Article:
How Is This Club Able To Compete With Real Madrid , Juventus And PSG?
FourFourTwo UK|March 2017

Uruguayan second-tier side Deportivo Maldonado average crowds of less than 350 but are vying for the hottest South American starlets with the world’s richest football clubs. How? FFT investigates…

Sebastian Garcia

In a summer when Paul Pogba broke news of his own £89 million move to Manchester United, Chelsea surprisingly re-signed David Luiz for £30m and Arsenal, for some reason, desperately tried to capture Jamie Vardy, perhaps one of the transfer window’s most unusual deals went largely unnoticed.

When Argentina Under-23 striker Jonathan Calleri confirmed his loan switch to West Ham United in the middle of August 2016, the media coverage was fairly minimal. Even the frankly dreadful Simone Zaza, who also arrived on loan in east London during the same month, caused more fanfare. The Hammers had reportedly paid a £4m loan fee and have an option to buy the Argentine for £16m, a deal that would represent a tidy and rapid profit for a club whose gates rarely surpass a few hundred.

Calleri is a product of the All Boys youth academy – the same club where Carlos Tevez, another Argentine player to have turned out for the Hammers, began his career. In fact, both moved from All Boys, now in the Argentine Second Division, to Boca Juniors. But that is where the two career paths veer off in very different directions.

In January 2016, 18 months after acquiring a 20-year-old Calleri for £765,000, Boca sold him on for £9.3m.

But what stood out the most wasn’t that whopping 1,115 per cent mark-up on a player who had played just 41 league matches for the Bombonera club, rather the fact that the buyer was not your typical plunderer of hot South American talent. Not PSG, Benfica, Real Madrid or Juventus. Not even Shanghai Shenhua or Guangzhou Evergrande. No, the outfit that had enough money to fork out almost £10m for the youngster was Deportivo Maldonado. 

Who? Well, quite.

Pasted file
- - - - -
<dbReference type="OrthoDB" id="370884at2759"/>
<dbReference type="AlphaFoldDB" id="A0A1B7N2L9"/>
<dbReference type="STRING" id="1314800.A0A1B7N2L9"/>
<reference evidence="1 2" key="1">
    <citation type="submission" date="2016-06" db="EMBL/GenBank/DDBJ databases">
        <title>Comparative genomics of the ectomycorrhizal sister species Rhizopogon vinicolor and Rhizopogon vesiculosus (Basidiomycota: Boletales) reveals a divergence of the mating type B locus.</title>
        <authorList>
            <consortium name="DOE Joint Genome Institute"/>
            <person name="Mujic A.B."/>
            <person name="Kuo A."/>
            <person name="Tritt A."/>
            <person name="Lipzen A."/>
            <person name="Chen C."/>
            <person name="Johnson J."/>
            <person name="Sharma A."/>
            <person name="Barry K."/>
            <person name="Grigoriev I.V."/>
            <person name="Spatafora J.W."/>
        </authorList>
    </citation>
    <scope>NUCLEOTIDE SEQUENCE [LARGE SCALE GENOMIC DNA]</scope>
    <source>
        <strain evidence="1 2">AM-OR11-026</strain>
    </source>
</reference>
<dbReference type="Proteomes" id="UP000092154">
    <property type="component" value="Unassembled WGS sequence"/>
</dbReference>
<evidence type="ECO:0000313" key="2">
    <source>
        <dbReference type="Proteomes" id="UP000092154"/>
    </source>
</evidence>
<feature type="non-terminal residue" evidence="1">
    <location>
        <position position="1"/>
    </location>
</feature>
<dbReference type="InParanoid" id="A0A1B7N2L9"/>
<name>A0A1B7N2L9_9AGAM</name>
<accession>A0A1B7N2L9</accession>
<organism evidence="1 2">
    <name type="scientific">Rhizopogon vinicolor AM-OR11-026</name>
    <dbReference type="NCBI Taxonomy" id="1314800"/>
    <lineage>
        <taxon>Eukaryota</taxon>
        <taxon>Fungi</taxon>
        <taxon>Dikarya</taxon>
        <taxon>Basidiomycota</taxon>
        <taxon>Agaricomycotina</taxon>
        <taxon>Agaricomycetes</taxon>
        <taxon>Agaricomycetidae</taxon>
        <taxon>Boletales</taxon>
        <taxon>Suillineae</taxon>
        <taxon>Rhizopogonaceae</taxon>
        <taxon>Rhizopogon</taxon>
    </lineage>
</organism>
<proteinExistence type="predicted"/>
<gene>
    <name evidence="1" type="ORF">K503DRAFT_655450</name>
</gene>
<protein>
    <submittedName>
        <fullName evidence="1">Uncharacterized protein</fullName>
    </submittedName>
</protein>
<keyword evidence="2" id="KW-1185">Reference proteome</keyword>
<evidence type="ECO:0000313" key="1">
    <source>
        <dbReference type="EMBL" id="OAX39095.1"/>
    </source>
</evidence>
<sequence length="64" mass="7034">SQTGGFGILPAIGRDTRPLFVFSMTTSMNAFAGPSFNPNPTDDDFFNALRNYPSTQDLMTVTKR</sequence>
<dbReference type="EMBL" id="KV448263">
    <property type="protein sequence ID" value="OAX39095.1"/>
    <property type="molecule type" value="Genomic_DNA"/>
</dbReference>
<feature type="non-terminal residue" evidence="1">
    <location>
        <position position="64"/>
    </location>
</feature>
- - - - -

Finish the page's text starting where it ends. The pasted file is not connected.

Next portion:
The fact a small club playing in Uruguay’s second tier, who rarely play home matches in front of more than 300 people, could afford to sign an Argentine youth international from the six-times Copa Libertadores winners, certainly raised a few eyebrows. But for this humble club to then be in the position to almost immediately loan said tyro out to a side that is playing in one of the richest and most watched leagues in the world, surely something odd was afoot?

And it wasn’t even the first time, either.

Founded in 1928 under the peculiar name of Batacazo Football Club (Batacazo meaning, among other things, to upset all the odds), the club would change its name to Deportivo Maldonado in 1932. It was a further 63 years until they finally made their professional debut,when in 1995 they moved from the nation’s amateur ranks and into the Second Division. They lost the promotion play-offs in 1998, but with the Uruguayan FA deciding to up the quota of top-flight clubs from the ‘Interior’ region of the country to four, they were given promotion anyway. They would remain in the top division until 2004, with their seventh-place finish in 2002 their highest within the Uruguayan football pyramid.

Throughout Maldonado’s history, financial instability has been a near constant. In 2004, the outlook was so bleak that they were forced to merge with another small football club, Centro Cultural y Democratico Punta del Este, becoming Club Deportivo Maldonado Punta del Este. That season proved to be their last in the top flight, and it wasn’t long before the two clubs went their separate ways, opting to split after the 2005 campaign.

It would have taken a spectacularly wild imagination to predict what would happen to the Rojiverde (Red and Greens), an outfit that comes from Uruguay’s fourth biggest city (with a population of around 87,000), just four years later.

In December 2009 came another new name – but that wasn’t the biggest change. History was made when the club became Deportivo Maldonado SAD (Sociedad Anonima Deportiva, or in English ‘Public Limited Sports Company’), the first such organisation in Uruguay and one that has been under intense public scrutiny ever since – and it’s not hard to see why. It’s not every day you see a club from such a small city buy a player for a few million pounds, never give him any playing time, loan him out to a big club in Europe, and then eventually sell him on for a massive profit. But for this club it has now become a tried-and-tested model.

The restructuring took place when the club was taken over by two Englishmen; racehorse owner Malcolm Caine and a London-based lawyer, Graham Shear. The pair became president and vice-president of the club, respectively. In October, the latter told The Guardian that he is no longer involved with the club.

Most football fans are well aware of the concept of third-party ownership, which for a long time, particularly in South America, was something FIFA and other governing bodies were powerless to stop. Agents or rich investors become heavily involved in the football transfer market, owning players’ registrations and shipping them across the globe with the primary aim of making money.

The clubs who became involved, many of them in dire financial difficulty, were over a barrel. They couldn’t afford the elite players their fans were demanding, and these middlemen were offering them the only solution available.

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